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I have a problem with the solution of the tasks of abstract algebra.Help please.

$F=({\bf Q};+;\cdot),K=({\bf R},+;\cdot)$.

  1. Determine the degree of the extension $F_K^* (\sqrt 2,\sqrt 3):F]$.
  2. Designate a primitive element of the extension $[F_K^* (\sqrt 2, \sqrt[3]3):F]$, over the field $F_K^* (\sqrt 2)$.
  3. Determine the Galois group of the field $F_K^ * (\sqrt 2, \sqrt 3)$ over the field $F$, i.e., the group $(G, \circ)$, where $G$ is the class of all automorphisms $Y$ of the field $F_K^* (\sqrt 2, \sqrt 3)$ such that $Y(x) = x$ for $x\in {\bf Q}$.

Definition. For any Z:Univ;A:Class;F,K:Field, where F⊏K, Z is an extension of the field F of the field K of class A <=> Z = $F_K^*$ (A): = K (F__supp ∪ A | Field) .

Answer for 1. Is my thinking is right? Is this a good answer? Does it solved?

since $[\Bbb Q(√2,√3):\Bbb Q] = [\Bbb Q(\sqrt 2,\sqrt 3):\Bbb Q(\sqrt 2)]*[\Bbb Q(\sqrt2):\Bbb Q]$

and since $x^2 - 2$ is irreducible over $\Bbb Q$, and

$x^2 - 3$ is irreducible over $\Bbb Q(\sqrt 2)$

(the former is obvious, and latter can be shown by assuming there

is $q + r\sqrt 2$ such that $(q+r\sqrt 2)^2 = 3$, for $q,r \in \Bbb Q$.

that is $(q^2 + 2r^2) + (2qr)\sqrt2 = 3$, leading to:

$q^2 + 2r^2 = 3qr = 0$. if $r = 0$, then $q^2 = 3$, impossible since $\sqrt3$ is irrational.

if $q = 0$, then $2r^2 = 3$, writing $r = a/b$ for integers with $gcd(a,b) = 1$,

we have $2a^2 = 3b^2$. if $p$ is a prime dividing $b$, then $p$ divides $2$

(since $p$ does not divide $a$, and thus $a^2$). since $p^2$ divides $3b^2$,

$p^2$ must also divide $2$, and this is impossible. hence $b^2 = 1$,

but there is no integer solution to $2a^2 = 3$, since $2a^2$ is even and $3$ is odd).

therefore $[\Bbb Q(\sqrt2,\sqrt3):Q] = 2*2 = 4$.

I tried to solve the second. Is my solution is correct?

Answer for 2. a primitive element of Q(√2,√3) is √2+√3. it's clear that

√2+√3 lies in Q(√2,√3), hence Q(√2+√3) is contained in Q(√2,√3).

note that (1/2)[(√2 + √3)^3 - 9(√2+√3)] = √2, so

√2 is in Q(√2+√3), hence √3 = (√2+√3) - √2 is as well.

hence they are equal fields.

Answer for 3. consider the polynomial $f(x) = (x^2 - 2)(x^2 - 3)$ in $\Bbb Q[x]$.

any automorphism of $\Bbb Q(\sqrt2,\sqrt3)$ that fixes $\Bbb Q$ must send a root of $f$ to another root of $f$.

furthermore, such an automorphism must send a root of $x^2 - 2$ to a root of $x^2 - 2$,

and similarly for $x^2 - 3$. now $\Bbb Q(\sqrt2,\sqrt3)$ is a normal separable extension of $\Bbb Q$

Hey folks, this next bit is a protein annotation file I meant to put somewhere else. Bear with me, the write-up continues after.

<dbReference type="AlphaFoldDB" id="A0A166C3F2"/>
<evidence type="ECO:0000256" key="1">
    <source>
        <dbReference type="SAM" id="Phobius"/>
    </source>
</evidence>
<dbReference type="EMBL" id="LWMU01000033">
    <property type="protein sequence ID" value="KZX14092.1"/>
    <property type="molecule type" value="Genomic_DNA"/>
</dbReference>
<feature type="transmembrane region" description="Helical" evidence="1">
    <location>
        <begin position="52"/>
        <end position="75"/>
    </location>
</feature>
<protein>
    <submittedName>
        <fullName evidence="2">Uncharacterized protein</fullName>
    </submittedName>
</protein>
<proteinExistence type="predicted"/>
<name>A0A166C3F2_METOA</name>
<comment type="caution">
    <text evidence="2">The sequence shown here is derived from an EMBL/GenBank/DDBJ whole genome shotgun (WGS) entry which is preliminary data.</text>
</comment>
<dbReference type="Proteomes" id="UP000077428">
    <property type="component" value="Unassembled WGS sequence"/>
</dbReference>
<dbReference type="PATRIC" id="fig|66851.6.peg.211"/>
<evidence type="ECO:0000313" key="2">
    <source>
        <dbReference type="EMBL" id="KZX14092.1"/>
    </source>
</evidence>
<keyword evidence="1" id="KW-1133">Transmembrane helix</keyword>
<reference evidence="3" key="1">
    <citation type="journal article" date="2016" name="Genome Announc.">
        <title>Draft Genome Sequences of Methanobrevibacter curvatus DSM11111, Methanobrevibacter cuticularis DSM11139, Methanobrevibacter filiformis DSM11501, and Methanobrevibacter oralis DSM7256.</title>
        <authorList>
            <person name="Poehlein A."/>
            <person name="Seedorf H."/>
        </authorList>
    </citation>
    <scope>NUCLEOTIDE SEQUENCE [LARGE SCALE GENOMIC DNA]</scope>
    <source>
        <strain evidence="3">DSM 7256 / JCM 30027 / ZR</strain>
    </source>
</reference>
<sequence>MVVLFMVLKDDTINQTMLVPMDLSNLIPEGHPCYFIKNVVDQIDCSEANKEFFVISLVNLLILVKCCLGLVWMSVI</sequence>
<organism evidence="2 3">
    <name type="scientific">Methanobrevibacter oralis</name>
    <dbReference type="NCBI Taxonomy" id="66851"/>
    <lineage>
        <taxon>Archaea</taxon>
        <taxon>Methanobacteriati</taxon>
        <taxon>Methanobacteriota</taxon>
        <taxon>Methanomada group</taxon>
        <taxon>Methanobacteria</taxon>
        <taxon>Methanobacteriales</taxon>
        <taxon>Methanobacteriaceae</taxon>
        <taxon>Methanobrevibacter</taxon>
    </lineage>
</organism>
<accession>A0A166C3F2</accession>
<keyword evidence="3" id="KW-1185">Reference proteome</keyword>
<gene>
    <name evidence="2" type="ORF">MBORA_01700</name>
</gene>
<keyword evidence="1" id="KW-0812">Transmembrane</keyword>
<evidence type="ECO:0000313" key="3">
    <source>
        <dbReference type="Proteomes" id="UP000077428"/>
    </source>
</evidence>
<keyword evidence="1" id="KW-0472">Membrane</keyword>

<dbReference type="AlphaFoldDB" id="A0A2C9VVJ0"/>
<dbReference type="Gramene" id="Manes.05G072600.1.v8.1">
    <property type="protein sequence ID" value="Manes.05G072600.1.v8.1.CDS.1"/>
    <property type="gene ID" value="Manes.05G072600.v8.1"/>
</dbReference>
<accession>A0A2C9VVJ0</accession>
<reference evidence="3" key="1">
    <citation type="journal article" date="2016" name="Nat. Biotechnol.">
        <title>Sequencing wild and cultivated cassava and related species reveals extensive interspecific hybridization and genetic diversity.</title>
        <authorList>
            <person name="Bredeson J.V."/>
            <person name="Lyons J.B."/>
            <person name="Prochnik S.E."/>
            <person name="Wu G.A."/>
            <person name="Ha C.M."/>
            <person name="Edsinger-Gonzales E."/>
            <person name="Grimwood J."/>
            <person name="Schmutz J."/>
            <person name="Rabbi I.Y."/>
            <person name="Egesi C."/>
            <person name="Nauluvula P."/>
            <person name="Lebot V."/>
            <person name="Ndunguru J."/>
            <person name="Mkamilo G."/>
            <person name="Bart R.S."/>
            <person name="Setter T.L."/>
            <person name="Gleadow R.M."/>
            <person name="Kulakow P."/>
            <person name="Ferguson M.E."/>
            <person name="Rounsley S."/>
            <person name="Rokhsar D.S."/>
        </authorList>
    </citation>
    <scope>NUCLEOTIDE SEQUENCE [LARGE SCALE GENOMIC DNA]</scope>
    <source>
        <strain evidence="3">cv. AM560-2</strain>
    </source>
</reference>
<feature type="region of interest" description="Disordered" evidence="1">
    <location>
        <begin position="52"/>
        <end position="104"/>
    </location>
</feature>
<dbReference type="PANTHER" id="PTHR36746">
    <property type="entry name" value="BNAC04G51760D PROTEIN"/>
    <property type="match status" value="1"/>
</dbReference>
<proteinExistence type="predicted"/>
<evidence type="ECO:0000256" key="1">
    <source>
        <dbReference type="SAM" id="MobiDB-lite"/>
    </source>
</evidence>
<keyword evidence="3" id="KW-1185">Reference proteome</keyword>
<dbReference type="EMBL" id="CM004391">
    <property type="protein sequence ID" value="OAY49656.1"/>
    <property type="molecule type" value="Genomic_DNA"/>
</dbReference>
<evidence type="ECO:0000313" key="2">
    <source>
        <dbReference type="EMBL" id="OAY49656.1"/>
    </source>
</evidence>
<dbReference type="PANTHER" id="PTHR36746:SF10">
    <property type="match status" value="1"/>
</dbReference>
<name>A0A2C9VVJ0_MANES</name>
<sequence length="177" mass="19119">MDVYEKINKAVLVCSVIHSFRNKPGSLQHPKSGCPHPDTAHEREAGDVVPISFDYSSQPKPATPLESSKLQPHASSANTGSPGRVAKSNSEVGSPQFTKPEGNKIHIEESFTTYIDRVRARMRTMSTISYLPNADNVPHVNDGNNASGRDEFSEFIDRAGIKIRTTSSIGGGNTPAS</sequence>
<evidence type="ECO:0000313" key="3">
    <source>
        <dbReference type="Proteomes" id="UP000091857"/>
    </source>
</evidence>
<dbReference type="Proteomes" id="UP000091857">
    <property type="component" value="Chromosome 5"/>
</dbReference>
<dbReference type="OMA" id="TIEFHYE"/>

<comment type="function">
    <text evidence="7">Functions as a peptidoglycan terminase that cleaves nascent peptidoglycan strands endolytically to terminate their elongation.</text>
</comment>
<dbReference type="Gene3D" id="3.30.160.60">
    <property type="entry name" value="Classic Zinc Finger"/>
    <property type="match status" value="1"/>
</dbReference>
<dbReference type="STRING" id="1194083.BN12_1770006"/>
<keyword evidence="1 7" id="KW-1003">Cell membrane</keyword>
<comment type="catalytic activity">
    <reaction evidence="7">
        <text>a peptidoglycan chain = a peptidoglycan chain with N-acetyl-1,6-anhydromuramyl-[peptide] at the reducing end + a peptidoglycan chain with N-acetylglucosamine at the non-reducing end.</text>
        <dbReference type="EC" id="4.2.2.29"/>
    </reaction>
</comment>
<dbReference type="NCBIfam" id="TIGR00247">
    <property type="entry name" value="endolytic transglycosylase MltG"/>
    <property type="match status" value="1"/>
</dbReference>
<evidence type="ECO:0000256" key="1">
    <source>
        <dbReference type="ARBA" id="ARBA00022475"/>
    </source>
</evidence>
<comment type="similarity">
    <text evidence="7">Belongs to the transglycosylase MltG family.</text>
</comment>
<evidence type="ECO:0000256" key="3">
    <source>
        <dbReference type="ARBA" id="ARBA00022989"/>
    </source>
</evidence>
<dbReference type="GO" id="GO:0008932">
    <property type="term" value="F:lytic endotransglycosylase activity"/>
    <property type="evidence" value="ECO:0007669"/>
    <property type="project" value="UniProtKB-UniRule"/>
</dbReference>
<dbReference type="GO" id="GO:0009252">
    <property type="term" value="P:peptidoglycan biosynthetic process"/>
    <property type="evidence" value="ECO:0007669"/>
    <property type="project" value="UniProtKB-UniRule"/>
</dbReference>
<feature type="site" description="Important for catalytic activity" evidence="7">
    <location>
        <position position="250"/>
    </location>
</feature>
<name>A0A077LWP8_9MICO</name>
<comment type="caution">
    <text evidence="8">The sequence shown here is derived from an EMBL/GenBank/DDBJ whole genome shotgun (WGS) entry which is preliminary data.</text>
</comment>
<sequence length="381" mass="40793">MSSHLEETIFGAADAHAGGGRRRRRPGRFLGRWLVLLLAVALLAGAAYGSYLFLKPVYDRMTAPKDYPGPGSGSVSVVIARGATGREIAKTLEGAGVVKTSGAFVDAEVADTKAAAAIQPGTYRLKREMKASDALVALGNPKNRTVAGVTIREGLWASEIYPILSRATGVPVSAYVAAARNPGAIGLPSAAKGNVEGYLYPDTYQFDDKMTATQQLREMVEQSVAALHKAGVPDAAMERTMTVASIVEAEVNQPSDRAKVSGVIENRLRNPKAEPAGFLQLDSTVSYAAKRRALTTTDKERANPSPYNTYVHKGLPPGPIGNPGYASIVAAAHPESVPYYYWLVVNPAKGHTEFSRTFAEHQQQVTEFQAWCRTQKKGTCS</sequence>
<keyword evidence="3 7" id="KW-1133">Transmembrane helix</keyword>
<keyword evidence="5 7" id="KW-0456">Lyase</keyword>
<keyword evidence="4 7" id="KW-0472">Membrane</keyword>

since $f$ is separable, and $\Bbb Q(\sqrt2,\sqrt3)$ is the splitting field of f over $\Bbb Q$. hence:

$|Gal(\Bbb Q(\sqrt2,\sqrt3)/\Bbb Q)| = 4$.

we see that the following 4 assignments all determine automorphisms:

$\sqrt2\mapsto \sqrt2$, $\ \sqrt3\mapsto \sqrt3$ (the identity)

$\sqrt2\mapsto -\sqrt2$, $\ \sqrt3\mapsto \sqrt3$ (sending only $\sqrt2$ to its conjugate)

$\sqrt2\mapsto \sqrt2$, $\ \sqrt3\mapsto -\sqrt3$ (sending only $\sqrt3$ to its conjugate)

$\sqrt2\mapsto -\sqrt2$, $\ \sqrt3\mapsto -\sqrt3$ (sending both $\sqrt2$ and $\sqrt3$ to their conjugates)

thus this is all of them. since every automorphism has order 2,

this is isomorphic to the klein 4-group, V.

possible duplicate of Determine the dimension of the extension. Why have you re-posted the same question you posted yesterday? What about all the comments made on that earlier post? Why not just edit the earlier post? –  Gerry Myerson Jan 24 '13 at 11:51
@Gerry It seems the OP has now deleted that question - I was trying to vote to close as exact duplicate, only to see that it was deleted. –  amWhy Jan 24 '13 at 14:42
Could you check whether these arrangements are good? Do not I made a mistake? –  Marta Jan 24 '13 at 15:43
Well then let's undelete the old question and close this as a duplicate. –  Chris Eagle Jan 24 '13 at 16:38
My question is whether the solution to the second task is correct? if anyone noticed some error? –  Marta Jan 24 '13 at 19:43

1 Answer 1

Yes, all seems correct. What about question 2?

Aha. I guess, it is only $\sqrt[3]3$, and a similar argument works as in 1. –  Berci Jan 23 '13 at 14:47
Yhm $\sqrt[3]3$ . yes –  Marta Jan 23 '13 at 17:01

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